#fridayflash – Fortune Favours

There used to be a story here, all for free, but I ripped it out and shoved it inside a Kindle book with a bunch of other stories. You can buy it for less than a dollar by clicking the banner.

Regards, Stuart “The best things in life are free, but little stories about suicidal snowmen no longer are, sorry” Millard.

~ by Stuart on March 12, 2010.

16 Responses to “#fridayflash – Fortune Favours”

  1. See? I always knew it’s best not to KNOW.
    Funky attitude in this piece, funny in the way of hearing a naughty joke and then trying not to giggle.
    “An anthropological observer.” Neat.

  2. Scratch a cynic and you’ll find a sentimental believer—at the end of her rope! 🙂

  3. That’s why it’s important not to get a taste of the “drug” one is dealing!

    A life with no surprises? Bah.

  4. A very interesting idea, really, and I like the way the narrator describes the things he/she is doing and why – but the change between the two attitudes is too abrupt, I think.

    • Yeah, it is quick, one of the perils of flash fiction. Although, I see it as more of a last confession. Anyone going out of their way to mess with people like that has some self-loathing going on, consciously or not. Eventually, it catches up with you.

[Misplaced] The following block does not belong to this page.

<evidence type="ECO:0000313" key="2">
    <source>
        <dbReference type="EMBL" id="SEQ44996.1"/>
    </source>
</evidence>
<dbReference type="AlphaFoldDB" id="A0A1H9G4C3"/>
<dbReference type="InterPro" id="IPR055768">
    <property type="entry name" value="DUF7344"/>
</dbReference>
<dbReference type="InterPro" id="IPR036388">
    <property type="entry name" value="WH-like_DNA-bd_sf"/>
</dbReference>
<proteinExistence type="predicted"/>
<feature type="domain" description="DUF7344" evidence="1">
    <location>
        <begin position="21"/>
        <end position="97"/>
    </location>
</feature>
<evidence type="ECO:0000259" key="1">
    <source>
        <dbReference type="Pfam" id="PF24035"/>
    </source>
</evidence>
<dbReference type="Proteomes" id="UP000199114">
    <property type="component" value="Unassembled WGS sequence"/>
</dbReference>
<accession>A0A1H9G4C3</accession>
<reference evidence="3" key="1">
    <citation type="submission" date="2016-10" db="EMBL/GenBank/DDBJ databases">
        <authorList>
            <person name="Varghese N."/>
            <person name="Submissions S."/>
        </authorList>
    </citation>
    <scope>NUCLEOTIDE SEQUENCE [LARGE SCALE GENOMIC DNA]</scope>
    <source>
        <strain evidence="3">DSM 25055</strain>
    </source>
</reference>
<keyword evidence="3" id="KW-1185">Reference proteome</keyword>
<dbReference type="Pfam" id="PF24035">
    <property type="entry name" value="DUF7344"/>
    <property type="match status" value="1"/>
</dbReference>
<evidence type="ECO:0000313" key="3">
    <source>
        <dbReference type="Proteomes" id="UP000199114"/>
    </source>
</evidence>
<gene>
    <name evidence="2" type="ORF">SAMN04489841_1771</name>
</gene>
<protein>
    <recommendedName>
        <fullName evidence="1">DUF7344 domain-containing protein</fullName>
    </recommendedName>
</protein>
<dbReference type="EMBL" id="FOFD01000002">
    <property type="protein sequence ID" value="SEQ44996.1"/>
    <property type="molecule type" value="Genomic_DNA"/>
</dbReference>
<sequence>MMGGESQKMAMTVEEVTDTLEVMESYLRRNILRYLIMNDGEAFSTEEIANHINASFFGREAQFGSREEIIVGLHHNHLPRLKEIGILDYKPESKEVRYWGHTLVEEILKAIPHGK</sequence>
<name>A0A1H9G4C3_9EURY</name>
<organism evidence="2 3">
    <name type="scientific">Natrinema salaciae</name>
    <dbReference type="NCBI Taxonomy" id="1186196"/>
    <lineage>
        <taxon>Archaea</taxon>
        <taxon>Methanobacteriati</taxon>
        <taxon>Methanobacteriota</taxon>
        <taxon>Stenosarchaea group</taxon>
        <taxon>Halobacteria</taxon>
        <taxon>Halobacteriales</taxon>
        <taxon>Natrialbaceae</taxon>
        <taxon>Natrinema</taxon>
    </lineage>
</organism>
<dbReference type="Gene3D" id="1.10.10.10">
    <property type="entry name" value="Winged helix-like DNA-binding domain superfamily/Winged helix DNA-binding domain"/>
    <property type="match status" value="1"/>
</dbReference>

5. Sort of like mental russian roulette, isn’t it? Only he loads all the chambers. Nice flash!

  6. It is hard to represent change without it being too abrupt in flash fiction, but I think it works here for the reason you said-it’s the last confession, the deathbed conversion so to speak. (How often do we see or hear about this happening?) We also find ourselves mirrored in the other-including their belief and fear…

    • That’s exactly it, mirroring. The narrator’s disdain for people was the end-of-his-teather disdain he had for himself. Nothing gets past the #fridayflash crowd. Thanks for your comment.

  7. I’ve read that you’re not supposed to create some big ending, just let the story tell itself without going for an explosion, of sorts, to wrap it up. That being said, thought the story was great. Can’t fight destiny, but who wants to know?

    • Yeah, I’ve read that too. I just love the art of trying to create a fully formed beginning-middle-end story under the restrictions of flash. Maybe I’ll try the slice of life thing next week, if I can restrain myself. Cheers.

  8. I like the way you crafted this – the cynic (and boy is he cynical) becomes the believer.

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